Brianna Mantz is currently an undergraduate student studying Civil Engineering. She is an intern at the Rutgers Energy Institute for the summer of 2017, working with Professor Richard Riman.
1: Please briefly describe your research. A recent advancement in the cement industry, carbonate cement, uses less energy than traditional cement to be created. This is the result of the materials it uses and the lower temperatures needed for creation. The research I worked on over this summer focused on making carbonate cement using a new method, hydrothermal vapor synthesis (HVS), that uses even lower temperatures, resulting in even more energy savings. After varying raw materials, time, and pressure used, I compared the size and shape of particles after applying HVS to see how the different factors affected the product.
2: How did you come to be involved in this research? In the spring semester 2015, I signed up to be part of a STEM semester long research program through Douglass. The person in charge of the program paired students with professors that were looking for dedicated students that wanted to get involved in research. Professor Riman kindly accepted me into his group to work with cement because he felt I would be a good fit as a civil engineering major. Through the REI Internship last summer and this summer, and working with the group during the school year, I have been involved with the Riman Research Group for almost 2 years.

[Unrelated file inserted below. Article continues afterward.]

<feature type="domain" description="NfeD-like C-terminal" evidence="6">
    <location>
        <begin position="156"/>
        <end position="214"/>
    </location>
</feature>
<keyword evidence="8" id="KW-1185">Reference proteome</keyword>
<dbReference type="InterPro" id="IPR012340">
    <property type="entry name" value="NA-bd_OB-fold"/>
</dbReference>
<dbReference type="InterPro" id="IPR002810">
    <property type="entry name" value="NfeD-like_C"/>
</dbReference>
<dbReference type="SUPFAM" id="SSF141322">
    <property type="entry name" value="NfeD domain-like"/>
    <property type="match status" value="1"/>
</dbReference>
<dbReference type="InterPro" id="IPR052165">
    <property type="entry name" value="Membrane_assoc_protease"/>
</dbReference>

3: Where do you see your research fitting into our energy future? The REI summer internship project I worked on with the group contributes to their current goal of creating better materials and methods of cement creation to be used for a more energy efficient industry. The cement industry currently uses around 6% of the world's energy. In order to reduce the amount of energy used, a better method of creating cement must be implemented. The group hopes to have HVS implemented in industry, leading to a decrease in the use of the world's energy. Hopefully my research will help the group obtain the best yield for HVS to make the method more marketable.